How To Buy The Biggest Diamond For Around $3000

Carat weight is often the biggest concern when people are buying a diamond. I usually steer people toward looking at the quality of the cut over the size of the diamond.

But if carat is to be the top priority then obviously other areas will have to take second, third, and fourth place.

Let’s start with this search at James Allen:

The button above will return the following:

  • Shapes: All
  • Clarity: All
  • Color: All
  • Carat: minimum 1 Ct
  • Budget: $3,000 to $3,500
  • Sort order: Highest carat weight first

This returns diamonds of all shapes, color grades and clarities.

Sort by Carat

Search with results sorted by carat

When we sort the diamonds by size we see that there are some decent sized stones in the lot. Ok, they aren’t the highest clarity, nor are they colorless, but this is how you get the biggest diamond for your dollar. Obviously if you are going to choose one of the 1.5 ct diamonds you will have to embrace something with a warmer color. Everyone has their own level of comfort in regards to how much color they want in a diamond, so if this is too much color then either scroll a bit until you see a diamond which does not have super obvious color or change the color grade slider to show a smaller range of color grades. You are also going to have to embrace the level of inclusions. Maybe think of the inclusions in the diamond as a finger print, something that makes the diamond unique.

Sort by Clarity

Search with results sorted by clarity

Of course clarity is something a lot of people don’t like to compromise on at all. As a matter of fact some cultures place a great deal of importance on the clarity of a diamond. If the inclusions of the diamonds the search returns are bothering you then you can easily sort the results by clarity. This returns the diamonds with the highest clarity grades first. Among these first seven stones there are several that are definitely worth a closer look. And since we set the minimum carat size at 1 ct, at least we are still getting respectable sizes.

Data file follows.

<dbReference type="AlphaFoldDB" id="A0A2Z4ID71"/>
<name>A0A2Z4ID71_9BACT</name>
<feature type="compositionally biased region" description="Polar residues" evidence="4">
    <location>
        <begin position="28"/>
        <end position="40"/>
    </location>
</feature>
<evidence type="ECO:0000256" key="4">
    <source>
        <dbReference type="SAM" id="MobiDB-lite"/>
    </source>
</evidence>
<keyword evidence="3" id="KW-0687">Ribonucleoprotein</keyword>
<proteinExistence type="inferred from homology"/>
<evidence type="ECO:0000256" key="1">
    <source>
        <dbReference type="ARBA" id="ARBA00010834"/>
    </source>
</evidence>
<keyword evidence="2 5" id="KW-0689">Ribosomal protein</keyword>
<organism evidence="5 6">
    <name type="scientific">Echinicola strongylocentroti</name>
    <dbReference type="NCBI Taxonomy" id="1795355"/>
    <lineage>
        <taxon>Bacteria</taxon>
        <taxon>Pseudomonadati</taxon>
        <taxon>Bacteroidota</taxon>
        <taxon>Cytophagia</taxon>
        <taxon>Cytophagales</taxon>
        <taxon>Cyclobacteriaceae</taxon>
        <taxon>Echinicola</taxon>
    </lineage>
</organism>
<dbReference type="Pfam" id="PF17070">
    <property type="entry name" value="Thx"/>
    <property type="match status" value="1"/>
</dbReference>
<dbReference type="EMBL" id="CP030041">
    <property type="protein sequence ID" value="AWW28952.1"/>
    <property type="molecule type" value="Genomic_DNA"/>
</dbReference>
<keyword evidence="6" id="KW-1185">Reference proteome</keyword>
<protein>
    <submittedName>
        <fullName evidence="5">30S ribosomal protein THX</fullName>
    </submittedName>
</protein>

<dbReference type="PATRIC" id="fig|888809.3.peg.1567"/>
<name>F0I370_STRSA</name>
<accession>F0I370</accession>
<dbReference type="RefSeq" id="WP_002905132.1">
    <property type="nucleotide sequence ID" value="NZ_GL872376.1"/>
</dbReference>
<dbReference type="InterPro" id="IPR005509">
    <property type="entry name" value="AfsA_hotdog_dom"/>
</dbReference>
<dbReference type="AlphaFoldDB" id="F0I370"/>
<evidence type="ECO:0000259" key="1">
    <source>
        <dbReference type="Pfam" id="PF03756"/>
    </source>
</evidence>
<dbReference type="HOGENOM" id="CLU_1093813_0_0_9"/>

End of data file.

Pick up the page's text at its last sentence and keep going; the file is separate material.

Sort by Color

Search with results sorted by color

If we look at the opposite side if the color range by sorting the search results by color with D first we get two ovals, two cushions, a pear, a marquise and an emerald cut. These are all Slightly Included to Included. They aren’t going to be eye-clean, but some don’t seem too bad, really.

Sorted by Color

Eye-clean

Interestingly if we drop all the diamonds with clarity grades below VS2 so we don’t have worry about whether the diamonds are eye clean or not we get a nice array of cushion cut diamonds. As a matter of fact there are over 40 cushion cut diamonds to choose from before we get to the other shapes, with one or two exceptions.

The Best Round Brilliant

Of course the classic diamond shape is round brilliant. This is the shape for which there are more settings available as it is more versatile for jewelers to work with. And round brilliants have the potential to return light in the most efficient manner than any other shape. So I understand if none of the diamonds covered so far in this article have caught your attention.

Here’s the secret sauce to finding the best round cut brilliant diamonds around $3000 to $3500 which is over 1 carat in size.

Now these parameters are great for helping you find a beautiful diamond. This doesn’t mean that there aren’t great diamonds outside of these parameters. But these parameters will almost always return something worth seriously considering. A depth: 60% to 62% combined with a table percentage of 54% to 56% will almost invariably produce a diamond that looks fantastic.

Search results for round brilliant diamonds

Ok, even with the above percentages selected it still has to have excellent symmetry, and it doesn’t hurt to have excellent polish, but those percentages certainly give you a head start with your search. Now I have only included GIA, in this search. I could have also included AGS, but there were no AGS graded diamonds within this range in stock at the time of writing. IGI, well, they are really good at grading lab created diamonds, but are still second choice when it comes to earth created diamonds. The main issue I have seen is that the color grades IGI issues are not quite the same as GIA. So if you want to include IGI graded diamonds just be aware that their color scale is not the same as GIA’s. (AGS and GIA use the same master stones for their color grading).

I tried the above search with IGI diamonds and there are a few worth looking at, with the above caveat regarding color.

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